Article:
Turkey Tips

Prepare and roast a whole bird with ease or choose smaller portions throughout the holiday season
panorama of thanksgiving dinner with turkey, Joshua Resnick - Adobe Stock

Joshua Resnick - Adobe Stock

While roasting a turkey for the big Thanksgiving feast or other upcoming winter holidays may seem daunting, it can be rather simple—you just need to allow plenty of time. Here are some basic steps to get you on your way to roasting a whole bird, plus some options to prepare only part of the turkey. Hopefully this will prevent frantic last-minute calls to a turkey hotline!

The Pan

While a disposable lightweight aluminum pan is certainly the cheapest option, it’s best to use a strong roasting pan with a sturdy roasting rack—a U-shaped one works well. Make sure the pan is at least 2 or 3 inches deep with a strong handle. If you don’t have a rack, upside down ramekins or balls of aluminum foil can help keep the turkey elevated to stop the bottom-facing skin from becoming flabby.

The Bird: Selection and Prepping

What size turkey will you need? If you figure on allowing about 1.5 pounds per person, a 13- to 14-pound turkey will feed about 10 to 12 people. If you’re serving more than 12 people, consider two birds.

“Bigger turkeys are problematic because they’re difficult to cook evenly (the breast meat tends to dry out before the leg meat is done) and they are not as naturally tender as smaller turkeys. If you have a larger crowd, consider roasting two smaller birds or roast an additional breast,” says culinary instructor Molly Stevens, who literally wrote the book on the subject, All About Roasting.

You will see a variety of terms on packaging including free range, self-basted, natural, and more. If you are interested in learning more about these selections and others, the Minnesota Turkey Growers Association (MTGA) provides details here.

Fresh or frozen? Fresh turkeys require no thawing, whereas frozen turkeys need several days to thaw. If you choose a frozen turkey, thaw it in the refrigerator. Keep the turkey in its original wrapper and place it on a baking sheet, breast up. Allow a full day in the refrigerator for every 4 pounds of turkey being thawed.

Thawing in cold water is not recommended. However, if you run out of time, the MTGA says that this method can be used. Keep turkey in its original wrap or water-tight plastic bag and submerge in cold water. Change water approximately every 30 minutes to keep it cold, and plan for approximately 30 minutes per pound to thaw the turkey.

To clean the turkey, start by removing the giblets and the neck found inside the turkey cavity. Either set them aside for gravy stock or other use or discard. In terms of food safety, do not wash poultry with water as you could spread bacteria in the sink and on countertops. Simply pat with some paper towels and season according to your recipe. See more food safety handling tips for turkey here.

Seasoning can be as simple as some salt and pepper or a little poultry seasoning, or it can involve a flavorful rub such as in Stevens’ recipe for Spice Rubbed Roast Turkey.

To Stuff or Not to Stuff?

Stuffing is certainly a favorite turkey dinner staple for many folks. While stuffing may be more flavorful when cooked inside of the turkey, this method can increase the risk of exposure to harmful bacteria. If you choose to stuff the turkey, fill the cavity loosely to allow the stuffing to expand in the oven. To test if the stuffing is cooked thoroughly, insert the thermometer into the center of the stuffing and your thermometer should reach 165°F.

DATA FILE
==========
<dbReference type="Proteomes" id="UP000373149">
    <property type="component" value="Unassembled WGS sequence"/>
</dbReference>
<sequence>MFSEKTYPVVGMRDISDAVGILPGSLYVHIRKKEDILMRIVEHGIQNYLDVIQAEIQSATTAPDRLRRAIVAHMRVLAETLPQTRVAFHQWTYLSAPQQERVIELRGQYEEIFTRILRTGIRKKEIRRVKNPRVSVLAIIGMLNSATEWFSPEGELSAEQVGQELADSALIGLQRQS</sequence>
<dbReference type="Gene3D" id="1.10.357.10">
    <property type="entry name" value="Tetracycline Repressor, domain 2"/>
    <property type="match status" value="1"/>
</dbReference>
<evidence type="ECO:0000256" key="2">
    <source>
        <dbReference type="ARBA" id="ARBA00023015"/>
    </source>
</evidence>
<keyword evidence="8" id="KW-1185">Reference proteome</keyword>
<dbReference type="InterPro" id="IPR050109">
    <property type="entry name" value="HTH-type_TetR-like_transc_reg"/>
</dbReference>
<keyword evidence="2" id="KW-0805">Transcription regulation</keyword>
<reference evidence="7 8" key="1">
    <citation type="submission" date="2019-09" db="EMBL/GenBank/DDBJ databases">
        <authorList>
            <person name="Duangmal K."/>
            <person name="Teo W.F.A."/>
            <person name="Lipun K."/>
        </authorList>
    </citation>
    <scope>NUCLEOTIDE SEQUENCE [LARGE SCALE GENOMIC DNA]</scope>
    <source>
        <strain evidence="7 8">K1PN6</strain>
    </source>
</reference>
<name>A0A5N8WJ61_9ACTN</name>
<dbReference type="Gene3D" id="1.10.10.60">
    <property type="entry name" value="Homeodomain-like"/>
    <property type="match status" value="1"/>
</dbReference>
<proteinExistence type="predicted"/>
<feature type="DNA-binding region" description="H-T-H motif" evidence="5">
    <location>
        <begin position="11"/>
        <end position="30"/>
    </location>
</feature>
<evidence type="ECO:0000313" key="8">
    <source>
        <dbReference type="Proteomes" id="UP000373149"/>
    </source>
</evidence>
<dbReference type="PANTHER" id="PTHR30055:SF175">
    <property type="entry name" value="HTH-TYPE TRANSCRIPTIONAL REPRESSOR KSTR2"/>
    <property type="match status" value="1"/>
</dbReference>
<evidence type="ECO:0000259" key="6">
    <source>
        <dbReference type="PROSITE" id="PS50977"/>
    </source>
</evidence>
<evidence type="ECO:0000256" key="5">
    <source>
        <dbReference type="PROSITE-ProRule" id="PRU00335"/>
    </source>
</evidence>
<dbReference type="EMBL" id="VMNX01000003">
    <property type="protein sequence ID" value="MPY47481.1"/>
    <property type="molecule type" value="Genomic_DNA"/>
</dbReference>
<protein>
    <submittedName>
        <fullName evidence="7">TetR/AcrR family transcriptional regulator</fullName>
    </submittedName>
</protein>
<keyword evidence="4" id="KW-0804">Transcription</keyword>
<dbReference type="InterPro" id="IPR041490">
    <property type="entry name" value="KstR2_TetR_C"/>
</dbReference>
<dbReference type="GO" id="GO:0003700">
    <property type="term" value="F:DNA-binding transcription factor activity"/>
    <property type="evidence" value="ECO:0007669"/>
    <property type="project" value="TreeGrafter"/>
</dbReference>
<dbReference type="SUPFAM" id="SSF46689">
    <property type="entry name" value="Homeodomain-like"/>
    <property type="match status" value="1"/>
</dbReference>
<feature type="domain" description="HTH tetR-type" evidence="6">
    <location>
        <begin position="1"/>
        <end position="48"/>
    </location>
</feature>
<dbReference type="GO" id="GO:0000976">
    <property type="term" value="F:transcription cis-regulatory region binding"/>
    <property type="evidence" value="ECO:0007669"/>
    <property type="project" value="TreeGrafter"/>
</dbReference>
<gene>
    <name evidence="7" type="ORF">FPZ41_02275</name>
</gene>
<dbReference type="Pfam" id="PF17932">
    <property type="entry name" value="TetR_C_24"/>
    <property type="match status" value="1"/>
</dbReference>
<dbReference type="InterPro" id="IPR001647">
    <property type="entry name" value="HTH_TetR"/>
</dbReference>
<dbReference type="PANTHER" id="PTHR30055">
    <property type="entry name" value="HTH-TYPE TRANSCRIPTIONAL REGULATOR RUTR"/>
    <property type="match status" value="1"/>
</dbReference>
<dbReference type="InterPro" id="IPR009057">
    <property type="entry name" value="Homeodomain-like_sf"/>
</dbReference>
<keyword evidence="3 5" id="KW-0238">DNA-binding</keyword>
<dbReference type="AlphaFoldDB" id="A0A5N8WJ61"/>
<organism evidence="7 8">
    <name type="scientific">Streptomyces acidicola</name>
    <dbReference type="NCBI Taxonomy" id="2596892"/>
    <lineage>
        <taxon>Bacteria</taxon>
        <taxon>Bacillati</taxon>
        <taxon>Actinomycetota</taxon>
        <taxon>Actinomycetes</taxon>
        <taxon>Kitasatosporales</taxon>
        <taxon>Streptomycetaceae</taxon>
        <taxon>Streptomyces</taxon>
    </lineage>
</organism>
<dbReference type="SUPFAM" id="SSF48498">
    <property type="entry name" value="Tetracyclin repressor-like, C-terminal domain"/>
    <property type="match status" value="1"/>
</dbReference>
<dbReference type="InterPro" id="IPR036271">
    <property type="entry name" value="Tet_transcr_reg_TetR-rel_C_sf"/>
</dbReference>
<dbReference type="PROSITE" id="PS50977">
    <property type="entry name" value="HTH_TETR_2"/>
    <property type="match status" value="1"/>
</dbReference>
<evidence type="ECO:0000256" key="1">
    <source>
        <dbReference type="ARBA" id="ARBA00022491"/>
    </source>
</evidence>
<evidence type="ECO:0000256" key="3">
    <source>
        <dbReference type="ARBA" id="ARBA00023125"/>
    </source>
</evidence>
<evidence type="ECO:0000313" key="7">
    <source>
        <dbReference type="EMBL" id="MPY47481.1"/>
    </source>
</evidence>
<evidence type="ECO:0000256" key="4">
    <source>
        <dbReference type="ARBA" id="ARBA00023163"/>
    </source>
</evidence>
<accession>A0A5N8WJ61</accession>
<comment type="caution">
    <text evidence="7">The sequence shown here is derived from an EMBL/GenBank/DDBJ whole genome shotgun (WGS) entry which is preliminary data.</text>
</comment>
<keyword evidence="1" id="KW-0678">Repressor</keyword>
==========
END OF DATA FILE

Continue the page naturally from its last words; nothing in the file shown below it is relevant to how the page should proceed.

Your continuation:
If you would rather not cook it inside the bird, it is “dressing” and can be made in a buttered casserole dish covered with aluminum foil. To get that juicy taste, try basting the dressing every so often with turkey juices.

Roasting the Turkey

Preheat the oven 350°F, drain the juices from the turkey, and pat it with paper towels. To get a golden finish, lightly brush or spray the skin with cooking or vegetable oil. For an unstuffed turkey, use the calculation of 13 minutes per pound as a rough estimate of roasting time, with an additional half hour to an hour for a stuffed turkey, depending on the size of the bird. You can figure that 13- to 14-pound turkey will take about 2½ to 3 hours to roast.

After the turkey has been in the oven for an hour, baste it periodically with pan drippings to keep the meat moist. It’s best to use a thermometer to test if your turkey is fully cooked rather than relying on the pop-up variety that sometimes comes with the bird. Test in the thickest part of the thigh and the breast. Your turkey is done when the thermometer reaches 165°F in the breast and 180°F in the thigh. You’ll want to let the turkey rest for 20 to 30 minutes before carving.

“The rest period allows the proteins to firm up and the juices to redistribute so that the turkey remains moist once carved,” says Stevens. The turkey will cool down some, but it won’t be anywhere near cold. Also, this gives you time (and oven space) to finish up all those hot side dishes and the gravy.”

(For tips on carving, watch Martha Stewart teach comedian Andy Samberg how to carve a turkey or check out her Carving 101 video.)

More Turkey Options

Creating a festive feast doesn’t need to involve an entire bird. Try these recipes throughout the season or anytime turkey is sounding tasty:

Mary Subialka is the editor of Real Food and Drinks magazines, covering the flavorful world of food, wine, and spirits. She rarely meets a chicken she doesn’t like, and hopes that her son, who used to eat beets and Indian food as a preschooler, will one day again think of real food as more than something you need to eat before dessert and be inspired by his younger brother, who is now into trying new foods.